4 Reasons to Use a Mortgage Broker (and 3 Reasons Not To)

A mortgage broker can aid your mortgage search by working with multiple lenders to secure you a home loan — but it may not always be the best deal.
Last updated Nov 4, 2021 | By Lance Cothern | Edited By Becca Borawski Jenkins
Happy couple getting keys to a new house

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Few people have hundreds of thousands of dollars set aside to pay for a house in cash. Instead, most people need to take out a mortgage loan. If you ask your real estate agent, they may recommend a lender they have a good history with. But one of the biggest money mistakes homeowners make is not shopping around for the best mortgage possible.

Thankfully, there’s an alternative to doing all that shopping around yourself that may be able to save you a ton of money — whether you’re buying a new home or looking into refinancing your current home.

You could work with a mortgage broker.

Here’s what you need to know about what a mortgage broker does, so you can decide whether working with one will be the smartest choice for you.

In this article

What is a mortgage broker?

A mortgage broker works as a third party that helps connect you with mortgage lenders. You can also think of them as a mortgage advisor or mortgage consultant. They typically have relationships with several lenders. This allows them to find you a lender that meets your needs.

The mortgage broker gathers all the paperwork and makes sure the home loan process moves along through closing. Ideally, they will help you find the best interest rates and loan options for your situation without you having to do all the legwork. Unfortunately, that may not always happen and we’ll explore why in just a bit.

Working with a mortgage broker is different from working directly with a loan officer at a financial institution. Loan officers work for a single company and can provide you mortgages only from that company. This limits your mortgage selection unless you work with several loan officers from different lenders.

4 reasons to use a mortgage broker

1. They can help you understand the mortgage process

Mortgage brokers work with borrowers to help them get a mortgage. Part of this process is helping customers learn how much mortgage they might get approved for and the process to get approved.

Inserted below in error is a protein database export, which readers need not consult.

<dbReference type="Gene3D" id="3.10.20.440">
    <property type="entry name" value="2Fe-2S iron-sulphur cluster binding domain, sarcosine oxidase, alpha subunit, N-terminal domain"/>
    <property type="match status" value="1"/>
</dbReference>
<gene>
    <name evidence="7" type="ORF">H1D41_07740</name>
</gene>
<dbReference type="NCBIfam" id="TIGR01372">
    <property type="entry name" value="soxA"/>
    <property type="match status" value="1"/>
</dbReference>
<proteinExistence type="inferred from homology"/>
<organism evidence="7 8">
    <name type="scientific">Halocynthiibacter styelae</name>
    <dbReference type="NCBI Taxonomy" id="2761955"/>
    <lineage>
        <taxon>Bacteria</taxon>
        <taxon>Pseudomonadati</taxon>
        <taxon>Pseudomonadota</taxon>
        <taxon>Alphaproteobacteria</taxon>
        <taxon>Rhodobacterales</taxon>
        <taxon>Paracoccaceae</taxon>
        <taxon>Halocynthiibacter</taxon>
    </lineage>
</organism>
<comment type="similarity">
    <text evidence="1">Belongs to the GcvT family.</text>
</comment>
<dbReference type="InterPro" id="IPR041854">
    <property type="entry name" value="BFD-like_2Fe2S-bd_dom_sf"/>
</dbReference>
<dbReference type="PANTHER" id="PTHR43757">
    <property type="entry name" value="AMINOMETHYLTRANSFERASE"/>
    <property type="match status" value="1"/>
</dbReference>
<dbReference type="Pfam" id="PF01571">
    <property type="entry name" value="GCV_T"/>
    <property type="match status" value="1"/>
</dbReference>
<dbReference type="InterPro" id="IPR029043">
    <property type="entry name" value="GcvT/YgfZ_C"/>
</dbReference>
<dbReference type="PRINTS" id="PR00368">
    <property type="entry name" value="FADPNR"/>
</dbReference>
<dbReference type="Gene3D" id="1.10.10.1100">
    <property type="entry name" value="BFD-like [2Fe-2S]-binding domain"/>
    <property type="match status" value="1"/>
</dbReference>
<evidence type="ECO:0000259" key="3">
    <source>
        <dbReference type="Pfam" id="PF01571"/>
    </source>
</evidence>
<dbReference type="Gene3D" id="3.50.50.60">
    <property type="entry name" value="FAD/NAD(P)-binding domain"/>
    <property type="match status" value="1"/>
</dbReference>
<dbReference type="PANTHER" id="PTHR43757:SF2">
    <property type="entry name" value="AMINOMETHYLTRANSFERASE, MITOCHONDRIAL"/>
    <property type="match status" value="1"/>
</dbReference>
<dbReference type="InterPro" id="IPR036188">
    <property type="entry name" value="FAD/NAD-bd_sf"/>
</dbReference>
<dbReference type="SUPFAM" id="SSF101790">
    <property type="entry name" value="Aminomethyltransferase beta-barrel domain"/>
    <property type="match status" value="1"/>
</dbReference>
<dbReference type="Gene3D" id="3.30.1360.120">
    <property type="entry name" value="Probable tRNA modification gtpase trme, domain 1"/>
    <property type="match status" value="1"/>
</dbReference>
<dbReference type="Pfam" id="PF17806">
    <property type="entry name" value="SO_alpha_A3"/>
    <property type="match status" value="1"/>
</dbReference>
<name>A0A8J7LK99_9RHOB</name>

Brokers can help you understand what documents you’ll need to provide to get approved for a mortgage and how information such as your credit score or debt-to-income ratio could impact your eligibility. They can also explain why your mortgage may be limited to a certain amount.

If your broker works on commission, their commission may be tied to the size of the mortgage. Although they can help you learn what you may be able to get approved for, make sure that it is an amount you’re comfortable with before moving forward.

2. They may have access to more lenders

Mortgage brokers often work with a variety of lenders. Some brokers also have relationships with lenders that don’t typically work with the public. Due to these relationships, brokers know which mortgage companies to turn to to get the best shot at getting you the best loan, and they may have access to more loan products than you would on your own.

Brokers essentially screen clients and usually only send in loan applications for borrowers they believe will get approved. This helps lenders cut down on applications that don’t lead to mortgages. For these reasons, some lenders rely on referrals from brokers to fuel their business. Without a broker, you wouldn’t be able to get estimates or mortgages from these lenders.

3. They could save you a lot of effort

Without a mortgage broker, you usually have to apply with each lender to get an estimate of the rate you’ll receive and the costs you’ll have to pay to take out a loan. If you want to get several quotes, you’ll have to submit several applications with different lenders. This can take a lot of time and cause a lot of headaches.

Brokers have good working relationships with their lenders. They often have a rough idea of the rates a lender is offering on any given day. Brokers usually know what closing costs to expect and what requirements each lender they work with has. Knowing this information upfront and allowing your broker to shop for you can save you a ton of time and hassle.

4. They might get you lower fees

Lenders are known for charging a long list of fees when you take out a mortgage. These fees are one way lenders can add to their bottom line. These can include application fees, underwriting fees, origination fees, appraisal fees, credit check fees, and more.

Mortgage brokers intimately know the fees lenders charge. They’ll know when they can ask lenders to waive a fee that you may not think to ask about on your own. Because the mortgage broker does some of the work for the lender, the lender may be willing to waive a fee you might not get waived on your own. The volume of business a broker sends a lender may also influence the fees you get charged.

3 reasons to avoid a mortgage broker

1. They might have a conflict of interest